The "other" respiratory effect of opioids: Suppression of spontaneous augmented ("sigh") breaths

Harold J. Bell, Elizabeth Azubike, Philippe Haouzi

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19 Scopus citations


The purpose of this study was to examine the effects of a clinically relevant opioid on the production of augmented breaths (ABs) in unanesthetized animals breathing normal room air, using a dosage which does not depress breathing. To do this we monitored breathing noninvasively, in unrestrained animals before and after subcutaneous injection of either morphine, or a saline control. The effect of ketamine/xylazine was also studied to determine the potential effect of an alternative sedative agent. Last, the effect of naloxone was studied to determine the potential influence of endogenous opioids in regulating the normal incidence of ABs. Morphine (5 mg/kg) had no depressive effect on breathing, but completely eliminated ABs in all animals in room air (P < 0.027). However, when animals breathed hypoxic air (10% O 2), animals did express ABs, although their incidence was still reduced by morphine (P < 0.001). This was not a result of sedation per se, as ABs continued at their normal rate in room air during sedation with ketamine. Naloxone had no effect on breathing or AB production, and so endogenous opioids are not likely involved in regulating their rate of production under normal conditions. Our results show that in unanesthetized animals breathing normal room air, a clinically relevant opioid eliminates ABs, even at a dose that does not cause respiratory depression. Despite this, hypoxia-induced stimulation of breathing can facilitate the production of ABs even with the systemic opioid present, indicating that peripheral chemoreceptor stimulation provides a potential means of overcoming the opioid-induced suppression of these respiratory events.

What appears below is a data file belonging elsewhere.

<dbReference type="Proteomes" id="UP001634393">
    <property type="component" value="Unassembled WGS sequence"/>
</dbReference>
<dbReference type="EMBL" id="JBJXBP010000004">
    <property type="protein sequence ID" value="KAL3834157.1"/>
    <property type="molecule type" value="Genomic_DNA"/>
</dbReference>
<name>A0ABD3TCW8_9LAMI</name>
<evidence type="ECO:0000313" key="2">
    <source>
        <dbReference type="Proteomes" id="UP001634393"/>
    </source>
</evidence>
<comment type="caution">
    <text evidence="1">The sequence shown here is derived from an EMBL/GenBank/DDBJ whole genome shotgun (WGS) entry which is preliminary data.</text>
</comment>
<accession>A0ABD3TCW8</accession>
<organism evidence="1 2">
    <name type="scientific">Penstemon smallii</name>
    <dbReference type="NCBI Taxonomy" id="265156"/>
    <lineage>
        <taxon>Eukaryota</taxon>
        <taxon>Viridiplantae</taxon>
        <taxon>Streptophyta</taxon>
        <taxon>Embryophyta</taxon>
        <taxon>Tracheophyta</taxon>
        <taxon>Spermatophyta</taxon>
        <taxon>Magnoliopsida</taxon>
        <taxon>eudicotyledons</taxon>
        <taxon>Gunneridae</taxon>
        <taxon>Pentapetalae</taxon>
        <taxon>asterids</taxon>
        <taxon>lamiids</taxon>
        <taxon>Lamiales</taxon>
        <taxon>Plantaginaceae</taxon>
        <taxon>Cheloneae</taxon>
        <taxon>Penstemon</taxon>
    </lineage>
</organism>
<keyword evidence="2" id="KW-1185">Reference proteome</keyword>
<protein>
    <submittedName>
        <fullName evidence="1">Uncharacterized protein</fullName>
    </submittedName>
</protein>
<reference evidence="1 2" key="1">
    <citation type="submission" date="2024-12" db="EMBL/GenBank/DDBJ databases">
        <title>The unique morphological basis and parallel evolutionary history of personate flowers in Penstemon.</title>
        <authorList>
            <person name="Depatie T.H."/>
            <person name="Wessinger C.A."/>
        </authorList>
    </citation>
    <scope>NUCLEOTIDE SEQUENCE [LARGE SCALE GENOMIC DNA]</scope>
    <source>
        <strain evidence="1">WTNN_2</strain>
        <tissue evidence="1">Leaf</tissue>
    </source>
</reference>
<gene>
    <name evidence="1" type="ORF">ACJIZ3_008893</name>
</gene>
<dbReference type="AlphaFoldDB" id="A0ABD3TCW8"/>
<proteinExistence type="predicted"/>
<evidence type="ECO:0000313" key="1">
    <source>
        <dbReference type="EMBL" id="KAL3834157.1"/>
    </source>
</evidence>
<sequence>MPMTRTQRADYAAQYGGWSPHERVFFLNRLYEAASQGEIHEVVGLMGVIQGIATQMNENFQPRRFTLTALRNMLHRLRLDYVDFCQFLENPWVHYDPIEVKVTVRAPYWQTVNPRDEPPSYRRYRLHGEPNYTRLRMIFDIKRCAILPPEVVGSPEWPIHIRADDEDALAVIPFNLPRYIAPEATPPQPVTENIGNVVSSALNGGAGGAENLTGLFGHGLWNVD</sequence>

Original languageEnglish (US)
Pages (from-to)1296-1303
Number of pages8
JournalJournal of applied physiology
Issue number5
StatePublished - Nov 2011

All Science Journal Classification (ASJC) codes

  • General Medicine


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